Relationship between behaviour and tail temperature of tickled and gentled rats before, during and after manual restraint stress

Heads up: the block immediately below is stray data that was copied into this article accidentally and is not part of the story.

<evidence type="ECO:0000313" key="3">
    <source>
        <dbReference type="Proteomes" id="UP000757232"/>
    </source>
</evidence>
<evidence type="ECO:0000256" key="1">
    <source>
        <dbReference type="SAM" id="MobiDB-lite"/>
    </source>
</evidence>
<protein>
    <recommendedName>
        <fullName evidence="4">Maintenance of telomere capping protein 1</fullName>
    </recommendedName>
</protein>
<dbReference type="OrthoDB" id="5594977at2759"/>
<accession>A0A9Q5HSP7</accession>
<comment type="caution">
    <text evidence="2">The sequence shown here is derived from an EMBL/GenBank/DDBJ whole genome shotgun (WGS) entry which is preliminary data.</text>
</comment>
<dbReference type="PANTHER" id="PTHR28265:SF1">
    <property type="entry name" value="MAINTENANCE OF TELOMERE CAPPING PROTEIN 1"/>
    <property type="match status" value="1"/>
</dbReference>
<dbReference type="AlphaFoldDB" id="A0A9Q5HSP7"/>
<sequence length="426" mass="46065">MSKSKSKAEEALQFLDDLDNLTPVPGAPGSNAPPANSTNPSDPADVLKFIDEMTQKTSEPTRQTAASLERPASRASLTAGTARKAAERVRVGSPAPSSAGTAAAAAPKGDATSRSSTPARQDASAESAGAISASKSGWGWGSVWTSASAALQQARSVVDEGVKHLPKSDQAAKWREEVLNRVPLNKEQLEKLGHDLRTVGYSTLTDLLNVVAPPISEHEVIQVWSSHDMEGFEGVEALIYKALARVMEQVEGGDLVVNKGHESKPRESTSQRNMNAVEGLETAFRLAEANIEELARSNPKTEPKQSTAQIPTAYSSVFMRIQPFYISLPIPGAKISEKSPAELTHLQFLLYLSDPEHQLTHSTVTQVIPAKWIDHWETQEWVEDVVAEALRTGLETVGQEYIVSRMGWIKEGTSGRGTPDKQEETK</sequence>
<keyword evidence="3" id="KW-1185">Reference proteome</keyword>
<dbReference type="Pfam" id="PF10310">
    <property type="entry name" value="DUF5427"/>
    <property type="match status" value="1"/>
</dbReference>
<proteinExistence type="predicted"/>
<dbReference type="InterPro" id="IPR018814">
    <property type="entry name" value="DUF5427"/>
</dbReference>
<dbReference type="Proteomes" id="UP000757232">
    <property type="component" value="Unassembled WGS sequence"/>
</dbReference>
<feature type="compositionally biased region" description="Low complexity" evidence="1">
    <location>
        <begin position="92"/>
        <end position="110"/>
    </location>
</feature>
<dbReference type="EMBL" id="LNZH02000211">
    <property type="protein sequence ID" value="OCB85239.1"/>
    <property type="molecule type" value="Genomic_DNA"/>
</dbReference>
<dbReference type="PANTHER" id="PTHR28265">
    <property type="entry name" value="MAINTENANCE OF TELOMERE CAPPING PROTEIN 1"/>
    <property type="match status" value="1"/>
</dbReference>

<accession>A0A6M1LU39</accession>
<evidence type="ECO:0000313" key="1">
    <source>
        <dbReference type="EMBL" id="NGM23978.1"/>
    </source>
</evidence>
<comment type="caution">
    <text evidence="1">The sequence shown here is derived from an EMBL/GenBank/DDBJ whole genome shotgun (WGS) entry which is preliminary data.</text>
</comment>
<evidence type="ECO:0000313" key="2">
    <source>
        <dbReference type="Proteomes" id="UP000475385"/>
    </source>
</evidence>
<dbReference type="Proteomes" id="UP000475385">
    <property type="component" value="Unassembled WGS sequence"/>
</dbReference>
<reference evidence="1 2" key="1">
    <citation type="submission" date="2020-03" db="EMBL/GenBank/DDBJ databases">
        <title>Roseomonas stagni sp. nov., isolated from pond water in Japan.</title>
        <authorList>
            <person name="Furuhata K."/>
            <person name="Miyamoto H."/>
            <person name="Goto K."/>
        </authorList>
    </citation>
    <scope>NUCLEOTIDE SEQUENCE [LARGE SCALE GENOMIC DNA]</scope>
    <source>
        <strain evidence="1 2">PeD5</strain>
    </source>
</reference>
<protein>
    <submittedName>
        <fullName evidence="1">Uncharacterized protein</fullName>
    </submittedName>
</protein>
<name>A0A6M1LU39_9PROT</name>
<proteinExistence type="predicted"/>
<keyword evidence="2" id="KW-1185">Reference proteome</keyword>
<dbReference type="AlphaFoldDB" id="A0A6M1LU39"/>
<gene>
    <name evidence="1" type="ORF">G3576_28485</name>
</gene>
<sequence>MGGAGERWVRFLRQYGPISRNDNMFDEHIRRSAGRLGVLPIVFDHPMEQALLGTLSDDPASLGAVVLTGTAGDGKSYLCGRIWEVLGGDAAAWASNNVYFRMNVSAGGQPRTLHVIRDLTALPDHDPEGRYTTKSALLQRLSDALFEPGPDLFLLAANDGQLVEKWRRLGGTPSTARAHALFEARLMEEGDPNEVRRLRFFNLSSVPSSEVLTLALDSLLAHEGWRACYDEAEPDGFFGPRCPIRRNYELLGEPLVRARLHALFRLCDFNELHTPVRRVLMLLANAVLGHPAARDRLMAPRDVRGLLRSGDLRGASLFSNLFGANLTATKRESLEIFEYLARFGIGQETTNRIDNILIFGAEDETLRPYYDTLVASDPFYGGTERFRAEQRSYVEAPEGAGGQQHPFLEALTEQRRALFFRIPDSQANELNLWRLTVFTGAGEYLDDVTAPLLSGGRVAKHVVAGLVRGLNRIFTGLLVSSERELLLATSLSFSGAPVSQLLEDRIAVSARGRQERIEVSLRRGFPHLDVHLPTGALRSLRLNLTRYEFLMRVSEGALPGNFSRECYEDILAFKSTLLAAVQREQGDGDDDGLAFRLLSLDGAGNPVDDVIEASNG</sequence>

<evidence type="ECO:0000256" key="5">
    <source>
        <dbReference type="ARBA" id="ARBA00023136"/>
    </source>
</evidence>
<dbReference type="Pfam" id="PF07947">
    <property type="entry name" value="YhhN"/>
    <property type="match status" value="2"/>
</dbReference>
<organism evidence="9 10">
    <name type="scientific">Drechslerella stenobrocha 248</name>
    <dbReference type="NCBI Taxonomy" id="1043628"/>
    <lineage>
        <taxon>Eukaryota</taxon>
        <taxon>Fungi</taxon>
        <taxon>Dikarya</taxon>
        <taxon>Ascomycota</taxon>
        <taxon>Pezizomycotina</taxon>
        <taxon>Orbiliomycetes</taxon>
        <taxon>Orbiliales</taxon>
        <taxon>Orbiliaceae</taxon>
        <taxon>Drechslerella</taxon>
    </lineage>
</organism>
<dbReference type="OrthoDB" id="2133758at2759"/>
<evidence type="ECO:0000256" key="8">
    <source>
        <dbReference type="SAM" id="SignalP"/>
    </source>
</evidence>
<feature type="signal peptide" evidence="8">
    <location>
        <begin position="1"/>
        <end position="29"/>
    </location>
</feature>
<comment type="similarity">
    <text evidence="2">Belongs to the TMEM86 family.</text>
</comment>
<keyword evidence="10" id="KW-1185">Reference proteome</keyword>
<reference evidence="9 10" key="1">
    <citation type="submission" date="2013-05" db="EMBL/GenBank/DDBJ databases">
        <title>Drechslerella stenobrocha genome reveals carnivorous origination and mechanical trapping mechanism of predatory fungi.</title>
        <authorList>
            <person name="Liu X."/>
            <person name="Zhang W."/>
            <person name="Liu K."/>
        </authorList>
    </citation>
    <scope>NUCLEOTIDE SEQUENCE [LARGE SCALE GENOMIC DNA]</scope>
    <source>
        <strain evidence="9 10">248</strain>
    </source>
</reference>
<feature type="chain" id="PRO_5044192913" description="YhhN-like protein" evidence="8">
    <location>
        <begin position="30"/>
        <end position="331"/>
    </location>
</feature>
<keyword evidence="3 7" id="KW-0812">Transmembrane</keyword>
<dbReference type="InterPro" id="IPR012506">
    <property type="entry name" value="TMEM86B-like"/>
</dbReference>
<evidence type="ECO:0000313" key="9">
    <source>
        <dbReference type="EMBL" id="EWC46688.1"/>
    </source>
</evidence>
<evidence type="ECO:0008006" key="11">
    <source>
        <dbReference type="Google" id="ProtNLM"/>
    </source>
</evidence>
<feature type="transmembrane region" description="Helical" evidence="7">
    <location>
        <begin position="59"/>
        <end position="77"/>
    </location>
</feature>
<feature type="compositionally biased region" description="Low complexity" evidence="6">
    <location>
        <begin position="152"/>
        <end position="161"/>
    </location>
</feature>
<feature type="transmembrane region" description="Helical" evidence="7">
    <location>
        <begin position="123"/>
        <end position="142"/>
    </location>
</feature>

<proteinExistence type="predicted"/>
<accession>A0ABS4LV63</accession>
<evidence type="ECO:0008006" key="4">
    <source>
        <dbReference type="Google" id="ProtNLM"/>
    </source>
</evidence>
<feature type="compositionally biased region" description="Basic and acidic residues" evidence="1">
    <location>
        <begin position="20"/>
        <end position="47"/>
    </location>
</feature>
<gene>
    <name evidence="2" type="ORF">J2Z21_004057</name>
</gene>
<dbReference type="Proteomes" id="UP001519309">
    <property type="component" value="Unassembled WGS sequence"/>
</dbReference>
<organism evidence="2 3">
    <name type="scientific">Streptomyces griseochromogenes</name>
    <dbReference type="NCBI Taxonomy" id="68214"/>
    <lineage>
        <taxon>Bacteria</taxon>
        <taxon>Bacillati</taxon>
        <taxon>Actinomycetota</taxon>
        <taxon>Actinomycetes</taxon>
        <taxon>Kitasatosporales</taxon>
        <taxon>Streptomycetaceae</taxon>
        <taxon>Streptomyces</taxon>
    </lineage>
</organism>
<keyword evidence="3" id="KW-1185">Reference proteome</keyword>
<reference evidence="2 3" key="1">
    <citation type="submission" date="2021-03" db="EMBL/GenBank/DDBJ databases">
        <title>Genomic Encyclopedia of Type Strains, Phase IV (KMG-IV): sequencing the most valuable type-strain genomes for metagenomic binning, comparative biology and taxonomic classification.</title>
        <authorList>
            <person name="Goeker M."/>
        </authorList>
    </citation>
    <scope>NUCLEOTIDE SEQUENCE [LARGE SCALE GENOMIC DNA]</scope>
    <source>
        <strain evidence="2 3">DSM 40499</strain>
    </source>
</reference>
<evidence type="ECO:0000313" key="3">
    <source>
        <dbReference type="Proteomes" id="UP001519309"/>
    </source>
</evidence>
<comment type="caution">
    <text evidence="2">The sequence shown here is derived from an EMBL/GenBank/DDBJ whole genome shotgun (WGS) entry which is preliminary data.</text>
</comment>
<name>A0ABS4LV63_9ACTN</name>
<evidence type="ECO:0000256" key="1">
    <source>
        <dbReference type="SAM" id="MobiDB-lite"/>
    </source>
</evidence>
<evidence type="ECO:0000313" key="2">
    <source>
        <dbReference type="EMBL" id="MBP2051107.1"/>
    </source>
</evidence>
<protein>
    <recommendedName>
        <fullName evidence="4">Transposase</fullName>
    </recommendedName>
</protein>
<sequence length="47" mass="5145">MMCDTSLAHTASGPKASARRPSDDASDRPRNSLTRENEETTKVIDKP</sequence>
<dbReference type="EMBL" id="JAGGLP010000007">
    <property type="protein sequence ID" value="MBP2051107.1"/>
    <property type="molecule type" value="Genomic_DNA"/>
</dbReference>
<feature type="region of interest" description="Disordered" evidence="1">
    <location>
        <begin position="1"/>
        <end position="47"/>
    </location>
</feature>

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Many routine procedures in experiments, such as handling, cause stress in rats. Rat tickling is a technique which aims to reduce handling stress. In a previous study, the effect of tickling or gentling on tail temperatures of rats was investigated, using infrared thermography. The present study analyses the behaviour of the rats from the mentioned study, to investigate possible effects of stress-related and other behaviours on tail temperature. Moreover, the effect of two different handling techniques, tickling and gentling, on behaviour was analysed. Sixteen male Wistar rats (WU:Crl) received one of the following treatments for 14 weeks: tickling (n = 8), gentling (n = 4) or no handling (control, n = 4). Mid-tail temperature was measured before, during and after manual restraint, and videos for behavioural analysis were recorded. Results showed that higher groom, scratch and rear frequencies are associated with higher tail temperatures, while no effect of freezing or huddling on tail temperature was found. Moreover, gentled rats froze less than control rats and tickled rats during the stressor, and less than control rats post-stressor. Gentled rats also huddled the most pre-stressor. Control rats spent the most time grooming pre-stressor, while they had the highest groom frequency post-stressor. Post-stressor, the average groom bout duration was longer for Tickled rats than for Gentled rats. The results of freeze durations suggest that tickling did not reduce fear in response to manual restraint, at least not in all rats. Tickling might not always be a positive experience for rats. This study is limited by its sample size, with possible cage effects influencing the results. Additional research is suggested.